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BioMed Research International
Volume 2014 (2014), Article ID 509898, 8 pages
Research Article

Measurement of Hand/Handrim Grip Forces in Two Different One Arm Drive Wheelchairs

1Brighton Doctoral College, University of Brighton, Aldro 49 Darley Road, Sussex, Eastbourne BN20 7UR, UK
2University of Brighton, Robert Dodd, 49 Darley Road, Sussex, Eastbourne BN20 7UR, UK
3Neater Solutions, 12 Burlington Road, Derbyshire, Buxton SK17 9AL, UK

Received 27 January 2014; Revised 19 May 2014; Accepted 26 May 2014; Published 19 June 2014

Academic Editor: Sonja de Groot

Copyright © 2014 Anne Mandy et al. This is an open access article distributed under the Creative Commons Attribution License, which permits unrestricted use, distribution, and reproduction in any medium, provided the original work is properly cited.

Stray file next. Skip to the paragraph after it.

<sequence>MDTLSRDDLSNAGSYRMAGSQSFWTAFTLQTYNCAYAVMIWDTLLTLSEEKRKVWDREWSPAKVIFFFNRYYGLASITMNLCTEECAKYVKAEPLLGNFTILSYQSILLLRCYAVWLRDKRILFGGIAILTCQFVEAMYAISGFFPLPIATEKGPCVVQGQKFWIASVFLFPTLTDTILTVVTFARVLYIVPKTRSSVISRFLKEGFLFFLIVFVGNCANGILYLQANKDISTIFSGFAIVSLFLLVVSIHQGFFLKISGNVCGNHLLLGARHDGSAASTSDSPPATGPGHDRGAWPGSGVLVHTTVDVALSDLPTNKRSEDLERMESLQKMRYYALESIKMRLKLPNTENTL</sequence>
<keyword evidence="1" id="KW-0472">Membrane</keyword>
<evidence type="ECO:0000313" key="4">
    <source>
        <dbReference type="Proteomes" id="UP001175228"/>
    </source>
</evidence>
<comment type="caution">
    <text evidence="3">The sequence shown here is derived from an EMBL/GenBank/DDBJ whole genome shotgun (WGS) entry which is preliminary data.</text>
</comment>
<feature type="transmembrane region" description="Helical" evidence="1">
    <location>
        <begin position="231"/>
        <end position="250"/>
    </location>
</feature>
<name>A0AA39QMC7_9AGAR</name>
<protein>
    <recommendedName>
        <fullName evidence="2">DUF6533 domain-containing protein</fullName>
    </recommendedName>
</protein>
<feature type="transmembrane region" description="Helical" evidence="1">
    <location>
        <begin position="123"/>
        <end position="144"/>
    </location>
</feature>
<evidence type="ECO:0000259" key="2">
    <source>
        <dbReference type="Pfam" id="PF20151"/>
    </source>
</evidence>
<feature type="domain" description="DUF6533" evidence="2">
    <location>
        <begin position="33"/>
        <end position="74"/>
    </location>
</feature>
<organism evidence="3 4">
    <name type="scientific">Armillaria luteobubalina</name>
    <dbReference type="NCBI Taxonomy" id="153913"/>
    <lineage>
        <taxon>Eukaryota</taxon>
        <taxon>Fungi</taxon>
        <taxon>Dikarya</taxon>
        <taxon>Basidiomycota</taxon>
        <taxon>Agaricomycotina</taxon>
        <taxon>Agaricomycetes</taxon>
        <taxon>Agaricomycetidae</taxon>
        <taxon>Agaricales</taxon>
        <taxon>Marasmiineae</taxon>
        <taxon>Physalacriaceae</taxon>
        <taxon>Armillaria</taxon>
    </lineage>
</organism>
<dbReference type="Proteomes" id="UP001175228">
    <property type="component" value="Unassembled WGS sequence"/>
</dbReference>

Purpose. The aim of this study was to explore the total and regional grip forces in the hand when propelling two different manual one arm drive wheelchairs: the Neater Uni-wheelchair (NUW) and a foot steered Action3 wheelchair. Methods. 17 nondisabled users were randomly assigned to each wheelchair to drive around an indoor obstacle course. The Grip, a multiple sensor system taking continuous measurement of handgrip force, was attached to the propelling hand. Total grip force in each region of the hand and total grip force across the whole hand were calculated per user per wheelchair. Results. The Action3 with foot steering only generated significantly greater total grip force in straight running compared to the NUW and also in the fingers and thumb in straight running. Conclusions. The results suggest that the Action3 with foot steering generated greater grip forces which may infer a greater potential for repetitive strain injury in the upper limb. Further work is required to explore whether the difference in grip force is of clinical significance in a disabled population.